an ode to my fellow backpackers

Each and every day I wake up as a solo traveler.  And every single day, I meet a new backpacker who I am completely fascinated by.  Someone who engages in conversation with me, teaches me something, invites me into their moment or their day or their life.  It is with great admiration for my fellow backpackers that I write this post. 
But first: what is backpacking?
(It may seem silly to unpack (ha, no pun intended, honestly!) this further, but some people may not understand why a rolling suitcase wouldn't just be easier, so I thought I'd try to shed some light which might give the backpack itself the credentials it deserves.)
Backpacking is a lifestyle of low-cost travel, enabled by the carriage of one's belongings on his or her back. Backpacking can happen in the wilderness or between villages, cities and countries.  
The backpack from which 'backpacking' gets its name is not a proxy for a suitcase or other packing vessel.  It is literally, and not interchangeably, a backpack. A backpack can be carried easily (read as: worn) for long distances, as in trekking.  It can be worn while traversing complicated terrain, whereas anything on wheels cannot.  When the cheapest train is at 11pm, but check-out is at 11am, a backpack can be worn from morning to night, over to that Temple and straight into the next city. It does not need to be dragged.  It does not need its own home -- its home is on your back.  It becomes a part of you, a worn extension of you, enabling you to move freely, cheaply.
With backpacking comes the obvious necessity of living out of a backpack.  But it is not my fellow backpackers' ability to live out of a backpack that impresses me.  It is the other skills and habits they have assumed throughout the process of adopting this lifestyle that are truly remarkable.  They are informed and informative, inspired and inspiring.
My fellow backpackers are passionate and curious but they are also incredibly responsible, mature, smart and diligent.  Some have sold everything they owned -- their cars, their TVs, their beds -- to be on this journey.  They have shed everything materialistic to create a more simple and yet more rich life.  A life in which the weight of useless possessions (desiring them, carrying them) is lifted and the opportunities for physical, intellectual and emotional growth are boundless.  They educate themselves on global affairs.  They soak up everything they can about the places they visit.  They ask questions. They listen.  They engage in healthy, respectful debates about religion, war, culture, politics.  They create and manage impeccably precise budgets.  They research costs and they know whether they should pay 10 rupees or 20 rupees. (And when they're being overcharged, they gracefully and tactfully fight for the price adjustment).  They track their average daily spending and they project their future costs of living.  They are logistics wizards. They learn new languages. They welcome experiences that feel weird and different and uncomfortable.  They care for each other, help each other and protect each other, whether new acquaintances or worn in travel buddies.  They share.  They say hello.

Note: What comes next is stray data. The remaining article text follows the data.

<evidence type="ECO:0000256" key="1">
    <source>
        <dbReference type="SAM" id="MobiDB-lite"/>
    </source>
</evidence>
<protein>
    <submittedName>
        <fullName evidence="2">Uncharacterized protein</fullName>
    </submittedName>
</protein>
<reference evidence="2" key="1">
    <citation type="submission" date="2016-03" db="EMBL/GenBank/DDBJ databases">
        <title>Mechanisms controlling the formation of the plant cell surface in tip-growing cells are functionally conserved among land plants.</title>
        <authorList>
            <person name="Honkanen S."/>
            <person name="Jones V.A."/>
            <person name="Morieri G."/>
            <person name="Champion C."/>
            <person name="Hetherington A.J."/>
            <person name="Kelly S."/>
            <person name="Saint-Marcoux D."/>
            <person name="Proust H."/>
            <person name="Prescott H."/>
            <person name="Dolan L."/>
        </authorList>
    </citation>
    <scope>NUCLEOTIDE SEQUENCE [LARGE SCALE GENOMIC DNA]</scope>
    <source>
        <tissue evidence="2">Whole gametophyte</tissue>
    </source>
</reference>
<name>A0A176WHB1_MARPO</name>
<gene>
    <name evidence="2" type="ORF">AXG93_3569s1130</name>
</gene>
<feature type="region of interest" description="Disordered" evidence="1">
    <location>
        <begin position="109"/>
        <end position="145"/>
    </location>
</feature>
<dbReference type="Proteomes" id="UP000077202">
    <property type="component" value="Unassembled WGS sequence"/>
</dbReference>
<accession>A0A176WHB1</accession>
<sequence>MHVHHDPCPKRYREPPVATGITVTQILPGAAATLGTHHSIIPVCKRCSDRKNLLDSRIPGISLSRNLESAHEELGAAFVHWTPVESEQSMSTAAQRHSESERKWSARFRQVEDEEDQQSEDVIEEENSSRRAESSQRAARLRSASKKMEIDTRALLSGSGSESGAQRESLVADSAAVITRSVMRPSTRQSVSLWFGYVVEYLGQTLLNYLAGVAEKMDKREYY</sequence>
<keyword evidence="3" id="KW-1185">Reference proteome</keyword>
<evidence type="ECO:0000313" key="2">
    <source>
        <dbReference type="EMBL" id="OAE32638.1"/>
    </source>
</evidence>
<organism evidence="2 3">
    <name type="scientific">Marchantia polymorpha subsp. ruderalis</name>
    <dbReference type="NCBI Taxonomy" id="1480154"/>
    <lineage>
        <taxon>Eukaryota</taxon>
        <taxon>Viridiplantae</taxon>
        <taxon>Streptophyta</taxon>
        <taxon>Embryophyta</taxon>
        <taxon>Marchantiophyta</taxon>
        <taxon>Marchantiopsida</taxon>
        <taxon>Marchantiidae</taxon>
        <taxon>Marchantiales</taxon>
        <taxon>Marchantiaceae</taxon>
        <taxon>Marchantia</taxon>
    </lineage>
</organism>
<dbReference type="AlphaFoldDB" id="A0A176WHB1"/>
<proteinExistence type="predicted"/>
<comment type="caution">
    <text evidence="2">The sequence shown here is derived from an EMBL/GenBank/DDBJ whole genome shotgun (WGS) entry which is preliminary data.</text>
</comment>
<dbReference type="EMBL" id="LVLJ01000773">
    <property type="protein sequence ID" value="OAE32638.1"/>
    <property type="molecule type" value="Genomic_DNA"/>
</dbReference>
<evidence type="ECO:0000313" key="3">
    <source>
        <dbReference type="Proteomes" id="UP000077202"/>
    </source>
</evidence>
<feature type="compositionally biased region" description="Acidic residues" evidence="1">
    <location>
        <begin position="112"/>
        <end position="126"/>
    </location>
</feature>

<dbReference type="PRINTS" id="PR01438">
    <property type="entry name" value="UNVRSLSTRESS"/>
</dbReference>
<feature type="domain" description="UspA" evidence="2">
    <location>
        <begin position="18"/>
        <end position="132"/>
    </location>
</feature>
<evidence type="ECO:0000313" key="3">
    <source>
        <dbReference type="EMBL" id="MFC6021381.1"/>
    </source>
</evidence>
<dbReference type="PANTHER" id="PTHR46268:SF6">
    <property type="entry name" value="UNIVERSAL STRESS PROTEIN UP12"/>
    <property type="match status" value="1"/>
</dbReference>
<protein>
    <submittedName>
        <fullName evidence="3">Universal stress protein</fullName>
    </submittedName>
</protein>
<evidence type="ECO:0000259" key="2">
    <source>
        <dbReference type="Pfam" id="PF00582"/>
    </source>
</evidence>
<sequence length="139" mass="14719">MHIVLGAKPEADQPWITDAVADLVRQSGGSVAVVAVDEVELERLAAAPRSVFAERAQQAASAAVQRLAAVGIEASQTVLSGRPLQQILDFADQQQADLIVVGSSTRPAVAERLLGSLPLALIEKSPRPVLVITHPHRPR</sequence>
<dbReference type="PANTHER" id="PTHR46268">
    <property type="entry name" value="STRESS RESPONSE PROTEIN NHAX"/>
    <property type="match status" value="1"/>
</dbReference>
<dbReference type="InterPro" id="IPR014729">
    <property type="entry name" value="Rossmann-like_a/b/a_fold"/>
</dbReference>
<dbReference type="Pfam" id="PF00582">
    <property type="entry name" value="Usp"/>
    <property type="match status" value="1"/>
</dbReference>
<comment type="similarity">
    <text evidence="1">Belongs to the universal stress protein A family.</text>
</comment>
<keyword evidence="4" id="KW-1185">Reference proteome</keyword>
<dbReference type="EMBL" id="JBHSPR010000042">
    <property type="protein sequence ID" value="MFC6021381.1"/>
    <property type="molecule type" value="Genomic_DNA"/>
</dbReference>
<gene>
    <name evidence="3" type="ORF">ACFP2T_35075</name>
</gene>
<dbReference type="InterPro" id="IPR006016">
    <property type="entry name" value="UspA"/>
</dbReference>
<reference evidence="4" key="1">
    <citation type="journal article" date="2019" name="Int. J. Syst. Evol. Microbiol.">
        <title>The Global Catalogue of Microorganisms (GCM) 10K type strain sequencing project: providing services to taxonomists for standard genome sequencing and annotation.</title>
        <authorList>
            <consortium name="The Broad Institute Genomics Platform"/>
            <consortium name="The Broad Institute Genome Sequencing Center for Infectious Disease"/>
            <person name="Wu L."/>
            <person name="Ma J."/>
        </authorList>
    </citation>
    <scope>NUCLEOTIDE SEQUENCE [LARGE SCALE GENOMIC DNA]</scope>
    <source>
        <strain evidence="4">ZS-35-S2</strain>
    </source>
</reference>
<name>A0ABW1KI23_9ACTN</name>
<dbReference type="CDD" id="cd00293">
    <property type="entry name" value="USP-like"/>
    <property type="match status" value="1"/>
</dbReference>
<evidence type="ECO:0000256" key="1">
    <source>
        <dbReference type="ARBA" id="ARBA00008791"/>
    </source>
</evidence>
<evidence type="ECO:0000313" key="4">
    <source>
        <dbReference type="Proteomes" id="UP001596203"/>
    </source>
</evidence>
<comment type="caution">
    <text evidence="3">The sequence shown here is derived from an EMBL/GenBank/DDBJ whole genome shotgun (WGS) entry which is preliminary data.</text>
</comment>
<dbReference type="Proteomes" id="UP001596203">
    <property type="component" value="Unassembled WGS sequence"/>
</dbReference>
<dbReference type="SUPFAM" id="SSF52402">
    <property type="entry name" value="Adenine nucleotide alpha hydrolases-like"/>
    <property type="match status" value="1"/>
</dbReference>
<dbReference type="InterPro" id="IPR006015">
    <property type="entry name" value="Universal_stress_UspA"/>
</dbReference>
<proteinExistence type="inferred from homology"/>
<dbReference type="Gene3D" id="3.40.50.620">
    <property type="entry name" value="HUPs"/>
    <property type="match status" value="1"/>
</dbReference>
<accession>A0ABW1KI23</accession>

They come from all over the world.  They are educated and ambitious.  They have insanely impressive resumes (and insanely impressive job offers waiting for them at home -- I'm looking at you, Clark!).  They have lived and worked and taught in many places.  They are traveling post university graduation, they are traveling for vacation, they are traveling post-retirement, they are traveling in between jobs, they are traveling indefinitely.
They maintain strong relationships with their friends and families, politely excusing themselves when Skype calls and video chats are required.
These people are open-minded, determined and generous.  They are entrepreneurs, leaders and trailblazers.  They start organizations.  They volunteer to rebuild homes and toilets.  Many of them have even laid the backpack down in exchange for longer term stays in places where they have decided to start businesses: schools. Earthquake Safety and Preparedness courses. Organic agriculture farms. Brick-making equipment.  They are not running from.  They are running to. 
In Nepal the volunteer scene is particularly inspiring. Many of my friends here are backpackers-cum-local who were in Kathmandu during the earthquake and decided not to leave but rather to stay and rebuild.  What they've explained to me about the earthquake -- and Nepali locals agree -- is that the news media covered the damage as though the city of Kathmandu were destroyed when really there is barely any damage in Kathmandu.  In fact, the disaster is in the villages outside Kathmandu, in the countrysides and the hills of the mountains, where the homes are not built with frame-supporting pillars but rather stacks of bricks with no central or quake-defying support systems... and therefore could not withstand the shaking. My friends have spent weeks out in the countryside re-making homes and researching ways to build a more sustainable future in Nepal.  Sometimes -- sometimes -- their hair is ratty, their clothes are filthy, their habitations are questionable and their fingernails are dirtied black... but the clean-up will come eventually and their intentions are unwaveringly good.  
Let this post not be interpreted as a comparison between backpackers and non-backpackers suggesting one is better than the other.  This post is simply intended to help erode the (mis)conception that backpackers are unaccomplished, escapist, irresponsible, lazy.  It is to pay homage to a group of people with a common mindset who have had a huge influence on me thus far, and whose way of being -- in my humble opinion -- seems to be emitting a big fat ton of good energy and positivity in the world :)
Hail to my fellow backpackers.
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